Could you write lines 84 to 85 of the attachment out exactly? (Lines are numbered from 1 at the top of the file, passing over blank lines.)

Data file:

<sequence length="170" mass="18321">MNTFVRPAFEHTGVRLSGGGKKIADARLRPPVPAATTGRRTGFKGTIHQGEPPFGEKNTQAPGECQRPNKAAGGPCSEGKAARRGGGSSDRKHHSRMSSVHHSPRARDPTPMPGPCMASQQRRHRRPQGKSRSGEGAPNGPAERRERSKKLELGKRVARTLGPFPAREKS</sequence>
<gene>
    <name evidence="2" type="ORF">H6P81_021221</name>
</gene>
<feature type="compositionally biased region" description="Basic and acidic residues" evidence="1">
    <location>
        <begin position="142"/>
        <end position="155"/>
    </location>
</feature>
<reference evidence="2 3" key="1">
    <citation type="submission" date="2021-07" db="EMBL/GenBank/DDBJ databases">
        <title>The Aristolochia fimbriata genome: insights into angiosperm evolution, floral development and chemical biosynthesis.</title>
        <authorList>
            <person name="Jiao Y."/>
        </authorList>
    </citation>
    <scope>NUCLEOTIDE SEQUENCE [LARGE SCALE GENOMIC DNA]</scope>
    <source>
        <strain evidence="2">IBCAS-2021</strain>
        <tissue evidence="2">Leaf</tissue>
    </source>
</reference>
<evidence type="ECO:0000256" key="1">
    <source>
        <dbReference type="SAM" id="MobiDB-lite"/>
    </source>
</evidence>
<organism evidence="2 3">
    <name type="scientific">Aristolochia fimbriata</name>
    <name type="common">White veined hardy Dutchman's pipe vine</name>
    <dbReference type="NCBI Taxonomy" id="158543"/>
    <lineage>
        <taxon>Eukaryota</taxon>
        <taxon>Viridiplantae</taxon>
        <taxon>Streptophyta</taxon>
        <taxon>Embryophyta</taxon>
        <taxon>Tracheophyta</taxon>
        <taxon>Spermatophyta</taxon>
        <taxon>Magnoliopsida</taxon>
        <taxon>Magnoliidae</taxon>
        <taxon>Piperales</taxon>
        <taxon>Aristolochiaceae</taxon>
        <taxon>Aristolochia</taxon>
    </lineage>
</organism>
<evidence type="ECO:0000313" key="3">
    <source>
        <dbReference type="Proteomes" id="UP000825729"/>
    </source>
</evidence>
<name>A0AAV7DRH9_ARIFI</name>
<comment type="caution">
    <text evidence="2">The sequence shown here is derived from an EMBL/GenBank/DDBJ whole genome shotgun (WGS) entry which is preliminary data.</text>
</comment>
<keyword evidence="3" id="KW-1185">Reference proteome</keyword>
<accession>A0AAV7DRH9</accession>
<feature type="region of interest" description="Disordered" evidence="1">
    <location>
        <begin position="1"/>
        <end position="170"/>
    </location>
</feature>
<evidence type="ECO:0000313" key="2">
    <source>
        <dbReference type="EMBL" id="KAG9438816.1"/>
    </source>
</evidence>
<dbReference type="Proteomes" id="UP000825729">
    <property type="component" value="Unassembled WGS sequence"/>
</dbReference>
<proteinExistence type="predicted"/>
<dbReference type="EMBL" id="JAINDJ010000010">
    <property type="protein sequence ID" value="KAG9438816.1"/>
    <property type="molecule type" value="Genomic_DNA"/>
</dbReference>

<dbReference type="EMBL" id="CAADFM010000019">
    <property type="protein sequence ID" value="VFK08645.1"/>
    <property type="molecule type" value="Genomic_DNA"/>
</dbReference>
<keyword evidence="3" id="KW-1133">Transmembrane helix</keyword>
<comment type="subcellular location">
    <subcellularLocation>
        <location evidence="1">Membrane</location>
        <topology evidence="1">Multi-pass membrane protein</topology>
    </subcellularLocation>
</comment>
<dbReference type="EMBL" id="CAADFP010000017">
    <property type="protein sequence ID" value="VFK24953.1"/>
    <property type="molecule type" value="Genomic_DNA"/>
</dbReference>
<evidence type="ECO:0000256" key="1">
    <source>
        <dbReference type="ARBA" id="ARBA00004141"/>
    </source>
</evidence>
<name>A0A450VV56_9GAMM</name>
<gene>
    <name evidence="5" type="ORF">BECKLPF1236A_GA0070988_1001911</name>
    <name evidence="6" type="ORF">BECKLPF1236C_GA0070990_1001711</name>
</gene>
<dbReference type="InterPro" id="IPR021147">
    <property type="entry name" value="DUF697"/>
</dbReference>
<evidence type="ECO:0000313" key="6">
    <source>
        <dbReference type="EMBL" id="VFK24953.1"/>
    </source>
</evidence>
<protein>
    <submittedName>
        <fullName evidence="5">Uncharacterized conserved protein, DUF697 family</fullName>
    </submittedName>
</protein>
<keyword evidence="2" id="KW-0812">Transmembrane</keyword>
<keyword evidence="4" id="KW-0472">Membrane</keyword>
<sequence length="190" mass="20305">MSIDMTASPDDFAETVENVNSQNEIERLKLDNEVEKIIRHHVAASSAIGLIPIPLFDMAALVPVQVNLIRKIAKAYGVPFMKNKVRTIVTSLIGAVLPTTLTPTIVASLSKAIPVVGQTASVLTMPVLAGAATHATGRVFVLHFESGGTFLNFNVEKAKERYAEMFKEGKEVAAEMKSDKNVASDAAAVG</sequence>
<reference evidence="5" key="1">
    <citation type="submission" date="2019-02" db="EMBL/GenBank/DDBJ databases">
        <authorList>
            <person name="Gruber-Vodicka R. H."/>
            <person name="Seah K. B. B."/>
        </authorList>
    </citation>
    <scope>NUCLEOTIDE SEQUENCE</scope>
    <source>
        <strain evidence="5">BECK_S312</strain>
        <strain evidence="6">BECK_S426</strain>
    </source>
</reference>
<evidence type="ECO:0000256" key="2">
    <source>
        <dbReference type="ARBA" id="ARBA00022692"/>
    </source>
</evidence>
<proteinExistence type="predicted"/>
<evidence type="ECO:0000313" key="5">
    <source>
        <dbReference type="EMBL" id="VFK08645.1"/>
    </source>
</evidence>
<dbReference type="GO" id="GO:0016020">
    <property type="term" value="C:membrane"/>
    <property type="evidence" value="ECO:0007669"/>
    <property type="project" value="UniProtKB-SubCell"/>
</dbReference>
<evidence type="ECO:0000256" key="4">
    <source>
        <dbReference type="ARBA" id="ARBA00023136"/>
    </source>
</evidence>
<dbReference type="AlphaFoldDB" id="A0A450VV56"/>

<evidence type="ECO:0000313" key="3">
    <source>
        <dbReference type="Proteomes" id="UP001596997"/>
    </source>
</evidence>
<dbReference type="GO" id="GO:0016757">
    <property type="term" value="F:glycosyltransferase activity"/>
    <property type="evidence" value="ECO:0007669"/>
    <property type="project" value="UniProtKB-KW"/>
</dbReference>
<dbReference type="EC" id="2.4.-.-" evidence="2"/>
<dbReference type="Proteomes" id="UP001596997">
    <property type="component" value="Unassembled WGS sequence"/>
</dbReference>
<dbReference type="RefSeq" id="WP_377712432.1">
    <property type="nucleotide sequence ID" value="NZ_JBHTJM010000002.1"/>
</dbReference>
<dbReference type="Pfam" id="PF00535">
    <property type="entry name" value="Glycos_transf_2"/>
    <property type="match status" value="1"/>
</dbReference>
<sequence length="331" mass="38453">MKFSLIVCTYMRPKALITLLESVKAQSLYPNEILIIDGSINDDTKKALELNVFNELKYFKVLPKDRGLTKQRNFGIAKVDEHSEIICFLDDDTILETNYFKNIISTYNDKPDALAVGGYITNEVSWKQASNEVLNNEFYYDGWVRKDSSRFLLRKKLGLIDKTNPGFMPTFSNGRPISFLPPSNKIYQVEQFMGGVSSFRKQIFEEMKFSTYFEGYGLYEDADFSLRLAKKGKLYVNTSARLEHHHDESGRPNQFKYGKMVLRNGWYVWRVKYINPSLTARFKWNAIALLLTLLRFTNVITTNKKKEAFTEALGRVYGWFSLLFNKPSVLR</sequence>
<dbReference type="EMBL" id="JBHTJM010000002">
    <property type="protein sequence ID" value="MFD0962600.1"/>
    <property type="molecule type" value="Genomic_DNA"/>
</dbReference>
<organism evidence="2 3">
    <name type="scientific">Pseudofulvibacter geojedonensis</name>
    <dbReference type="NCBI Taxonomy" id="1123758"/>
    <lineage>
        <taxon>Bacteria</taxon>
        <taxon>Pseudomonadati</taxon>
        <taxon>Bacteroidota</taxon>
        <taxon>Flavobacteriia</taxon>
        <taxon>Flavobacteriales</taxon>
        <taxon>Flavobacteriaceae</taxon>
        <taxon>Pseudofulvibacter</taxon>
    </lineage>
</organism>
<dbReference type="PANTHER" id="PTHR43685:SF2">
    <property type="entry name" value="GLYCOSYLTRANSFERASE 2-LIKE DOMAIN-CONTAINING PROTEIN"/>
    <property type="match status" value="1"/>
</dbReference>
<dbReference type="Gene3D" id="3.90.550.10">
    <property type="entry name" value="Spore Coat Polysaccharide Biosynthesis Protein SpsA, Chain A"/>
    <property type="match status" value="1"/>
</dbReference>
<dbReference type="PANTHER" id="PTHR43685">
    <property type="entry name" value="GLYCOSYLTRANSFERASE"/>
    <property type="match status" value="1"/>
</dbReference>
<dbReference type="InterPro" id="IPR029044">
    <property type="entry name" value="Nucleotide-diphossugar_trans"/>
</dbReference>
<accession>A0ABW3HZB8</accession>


        <location evidence="1">Membrane</location>
        <topology evidence="1">Multi-pass membrane protein</topology>